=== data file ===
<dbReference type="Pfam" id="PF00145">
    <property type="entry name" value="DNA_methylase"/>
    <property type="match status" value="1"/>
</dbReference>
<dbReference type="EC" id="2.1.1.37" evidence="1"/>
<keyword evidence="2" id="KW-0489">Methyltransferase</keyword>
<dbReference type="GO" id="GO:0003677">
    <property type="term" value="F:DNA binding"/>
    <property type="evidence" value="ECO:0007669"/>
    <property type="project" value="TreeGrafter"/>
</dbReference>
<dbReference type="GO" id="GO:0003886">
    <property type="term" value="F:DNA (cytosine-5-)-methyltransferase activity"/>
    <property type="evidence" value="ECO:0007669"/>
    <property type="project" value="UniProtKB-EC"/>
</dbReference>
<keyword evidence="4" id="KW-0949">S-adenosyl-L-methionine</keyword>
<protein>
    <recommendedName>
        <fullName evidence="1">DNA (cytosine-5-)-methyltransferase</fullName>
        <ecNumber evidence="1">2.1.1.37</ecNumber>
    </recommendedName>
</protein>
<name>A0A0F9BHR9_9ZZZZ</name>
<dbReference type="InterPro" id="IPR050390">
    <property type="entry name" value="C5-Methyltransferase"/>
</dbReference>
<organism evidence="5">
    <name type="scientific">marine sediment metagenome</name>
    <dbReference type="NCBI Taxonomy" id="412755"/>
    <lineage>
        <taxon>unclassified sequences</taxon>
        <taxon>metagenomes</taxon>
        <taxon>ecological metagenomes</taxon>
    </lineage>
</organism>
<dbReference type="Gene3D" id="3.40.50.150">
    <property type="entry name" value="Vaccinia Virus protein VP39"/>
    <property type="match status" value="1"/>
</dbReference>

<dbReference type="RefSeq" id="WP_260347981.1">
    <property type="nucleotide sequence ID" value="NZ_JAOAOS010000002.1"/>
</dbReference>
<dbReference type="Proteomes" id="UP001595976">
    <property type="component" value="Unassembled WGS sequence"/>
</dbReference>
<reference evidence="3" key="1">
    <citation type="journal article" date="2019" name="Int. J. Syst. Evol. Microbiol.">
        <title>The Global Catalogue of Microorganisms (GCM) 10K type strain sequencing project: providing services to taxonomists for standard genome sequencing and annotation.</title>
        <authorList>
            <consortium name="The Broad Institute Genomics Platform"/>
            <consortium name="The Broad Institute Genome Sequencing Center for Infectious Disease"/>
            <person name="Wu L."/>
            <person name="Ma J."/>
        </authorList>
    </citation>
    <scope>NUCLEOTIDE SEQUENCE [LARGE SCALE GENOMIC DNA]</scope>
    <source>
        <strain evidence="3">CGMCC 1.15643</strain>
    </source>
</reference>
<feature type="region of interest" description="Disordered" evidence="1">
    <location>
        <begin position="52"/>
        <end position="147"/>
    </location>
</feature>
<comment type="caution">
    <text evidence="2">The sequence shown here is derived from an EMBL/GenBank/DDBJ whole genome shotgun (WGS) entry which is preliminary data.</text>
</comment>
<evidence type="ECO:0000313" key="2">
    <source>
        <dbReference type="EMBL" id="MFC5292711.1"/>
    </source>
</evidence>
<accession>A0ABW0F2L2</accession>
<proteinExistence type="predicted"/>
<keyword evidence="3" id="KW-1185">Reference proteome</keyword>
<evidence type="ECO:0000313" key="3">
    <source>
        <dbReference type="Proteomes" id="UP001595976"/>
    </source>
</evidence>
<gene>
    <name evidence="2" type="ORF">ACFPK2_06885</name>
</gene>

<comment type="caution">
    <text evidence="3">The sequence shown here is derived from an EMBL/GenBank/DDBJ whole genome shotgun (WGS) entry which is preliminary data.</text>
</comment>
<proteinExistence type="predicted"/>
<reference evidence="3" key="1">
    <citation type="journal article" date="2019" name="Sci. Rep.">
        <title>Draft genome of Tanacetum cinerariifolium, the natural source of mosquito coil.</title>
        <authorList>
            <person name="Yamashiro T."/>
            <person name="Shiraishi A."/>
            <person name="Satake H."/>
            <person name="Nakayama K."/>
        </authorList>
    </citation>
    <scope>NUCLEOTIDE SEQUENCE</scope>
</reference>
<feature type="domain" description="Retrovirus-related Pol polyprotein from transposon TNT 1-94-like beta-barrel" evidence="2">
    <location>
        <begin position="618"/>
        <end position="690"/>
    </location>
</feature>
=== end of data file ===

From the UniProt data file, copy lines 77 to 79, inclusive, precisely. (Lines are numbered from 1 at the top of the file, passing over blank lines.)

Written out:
<proteinExistence type="predicted"/>
<keyword evidence="3" id="KW-1185">Reference proteome</keyword>
<evidence type="ECO:0000313" key="3">